Congenital diaphragmatic hernia is an anomaly that affects about 1 child every 2,500 to 3,500 live births. It is not a hereditary illness except in very rare cases and in 3-5% of cases it is associated with chromosomal alterations. Prenatal diagnosis takes place around the 3rd month of gestation. The abnormality can be resolved surgically, with a survival rate of 70-75%.
In the first weeks of abdominal and chest development are related. Under normal conditions, communication closes by the end of the first quarter. Instead, the person who suffers it has the diaphragm open on the left, on the right or on both sides. This causes the passage of viscera from the abdomen to the chest, removing the lungs and hindering its development. The cause of this deficit in development is still unknown.
The anomaly can be detected by prenatal routine screening tests. Second-quarter ultrasound is usually enough to highlight the problem. In these cases, the heart is in fact displaced by the viscera, which makes it possible to identify the problem even without seeing the actual hole. Once the diagnosis has been made, the doctor checks every 3-4 weeks to check that the fetus is well. As you prepare a strategy to deal with the anomaly.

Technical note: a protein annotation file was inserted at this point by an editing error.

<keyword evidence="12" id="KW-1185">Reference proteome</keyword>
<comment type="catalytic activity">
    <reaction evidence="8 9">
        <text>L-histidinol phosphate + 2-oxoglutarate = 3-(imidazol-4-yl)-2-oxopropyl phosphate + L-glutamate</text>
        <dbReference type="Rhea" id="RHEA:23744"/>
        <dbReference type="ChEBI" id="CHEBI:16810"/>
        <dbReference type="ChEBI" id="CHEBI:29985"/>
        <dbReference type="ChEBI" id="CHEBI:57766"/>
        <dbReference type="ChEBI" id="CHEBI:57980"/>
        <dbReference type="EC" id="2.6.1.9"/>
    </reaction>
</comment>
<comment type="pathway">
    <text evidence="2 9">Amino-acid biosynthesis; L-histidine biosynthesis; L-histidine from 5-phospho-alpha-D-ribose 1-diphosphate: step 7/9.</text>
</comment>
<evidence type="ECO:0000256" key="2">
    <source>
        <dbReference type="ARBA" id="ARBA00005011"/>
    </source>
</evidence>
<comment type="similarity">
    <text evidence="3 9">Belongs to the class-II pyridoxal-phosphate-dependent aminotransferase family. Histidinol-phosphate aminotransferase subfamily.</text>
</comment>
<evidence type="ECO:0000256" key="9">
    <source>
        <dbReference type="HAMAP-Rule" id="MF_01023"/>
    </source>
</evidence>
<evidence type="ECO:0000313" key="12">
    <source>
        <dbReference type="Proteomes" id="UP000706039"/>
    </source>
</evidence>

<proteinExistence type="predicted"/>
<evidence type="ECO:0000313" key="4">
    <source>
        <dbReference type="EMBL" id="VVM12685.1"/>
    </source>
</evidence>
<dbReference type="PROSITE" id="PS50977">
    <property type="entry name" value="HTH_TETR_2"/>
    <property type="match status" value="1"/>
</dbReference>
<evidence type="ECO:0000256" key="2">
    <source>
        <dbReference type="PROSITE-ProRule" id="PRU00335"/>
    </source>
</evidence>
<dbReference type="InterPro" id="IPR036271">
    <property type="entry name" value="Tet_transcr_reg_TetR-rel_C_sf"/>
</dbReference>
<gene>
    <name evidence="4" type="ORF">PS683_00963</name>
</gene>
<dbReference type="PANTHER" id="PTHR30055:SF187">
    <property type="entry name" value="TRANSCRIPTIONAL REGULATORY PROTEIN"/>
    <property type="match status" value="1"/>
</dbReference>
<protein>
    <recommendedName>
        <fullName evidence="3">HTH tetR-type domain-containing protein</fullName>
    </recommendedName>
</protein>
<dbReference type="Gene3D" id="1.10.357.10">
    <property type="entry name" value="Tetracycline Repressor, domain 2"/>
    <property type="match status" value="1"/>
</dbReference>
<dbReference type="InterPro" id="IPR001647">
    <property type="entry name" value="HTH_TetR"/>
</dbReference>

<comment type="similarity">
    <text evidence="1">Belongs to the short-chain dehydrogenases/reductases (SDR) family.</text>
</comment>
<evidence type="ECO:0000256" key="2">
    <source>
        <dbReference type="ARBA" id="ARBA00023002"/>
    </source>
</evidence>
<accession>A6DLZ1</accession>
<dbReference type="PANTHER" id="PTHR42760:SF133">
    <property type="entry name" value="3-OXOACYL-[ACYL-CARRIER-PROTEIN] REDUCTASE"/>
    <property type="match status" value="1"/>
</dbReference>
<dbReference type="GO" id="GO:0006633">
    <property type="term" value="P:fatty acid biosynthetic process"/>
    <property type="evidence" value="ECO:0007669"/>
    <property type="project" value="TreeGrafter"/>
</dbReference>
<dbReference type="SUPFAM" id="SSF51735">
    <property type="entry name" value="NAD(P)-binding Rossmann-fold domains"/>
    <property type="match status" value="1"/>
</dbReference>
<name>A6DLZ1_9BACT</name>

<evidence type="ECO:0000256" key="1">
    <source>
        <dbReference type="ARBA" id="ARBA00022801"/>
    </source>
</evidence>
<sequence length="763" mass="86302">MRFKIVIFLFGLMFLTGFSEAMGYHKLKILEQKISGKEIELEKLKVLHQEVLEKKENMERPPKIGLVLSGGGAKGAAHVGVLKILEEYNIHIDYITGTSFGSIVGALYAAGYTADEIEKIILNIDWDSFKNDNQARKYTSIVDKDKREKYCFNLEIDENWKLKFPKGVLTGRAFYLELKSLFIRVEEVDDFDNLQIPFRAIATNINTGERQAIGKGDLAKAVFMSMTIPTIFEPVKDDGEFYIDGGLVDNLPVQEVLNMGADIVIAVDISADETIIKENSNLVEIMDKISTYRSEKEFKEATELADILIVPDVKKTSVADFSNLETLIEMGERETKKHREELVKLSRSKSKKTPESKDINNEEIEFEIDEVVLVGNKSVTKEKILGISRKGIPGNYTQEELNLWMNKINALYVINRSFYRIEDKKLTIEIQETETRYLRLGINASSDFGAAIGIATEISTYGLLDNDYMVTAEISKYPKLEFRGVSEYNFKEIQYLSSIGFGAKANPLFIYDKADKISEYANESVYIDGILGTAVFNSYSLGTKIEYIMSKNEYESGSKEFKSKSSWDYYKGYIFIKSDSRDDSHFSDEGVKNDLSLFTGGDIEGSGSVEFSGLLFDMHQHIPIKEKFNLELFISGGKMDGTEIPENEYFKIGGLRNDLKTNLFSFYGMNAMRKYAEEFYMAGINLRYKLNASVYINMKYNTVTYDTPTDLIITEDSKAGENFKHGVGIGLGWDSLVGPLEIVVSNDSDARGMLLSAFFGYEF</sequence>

In some cases prenatal diagnosis does not occur and congenital diaphragmatic hernia manifests itself after childbirth. The child suffers from respiratory crises and the radiograph shows the presence of the viscera in the chest. However, there are subjects with such blurred symptoms to cause late diagnosis, perhaps random.
If there is a prenatal diagnosis, the best thing is that it is born and scheduled. This ensures the presence of a team of specialists, ready to intervene in case of complications. Doctors keep the baby under control and check the amount of oxygen the child needs. Once this achieves some stability, usually after 48 hours of life, they intervene surgically.
The intervention is used to reposition the organs and close the diaphragm. In most cases, once the baby is raised, the baby has a good respiratory function. The lungs develop almost normally and the baby can live like everyone else. There is, however, the risk that hearing and skeletal problems develop.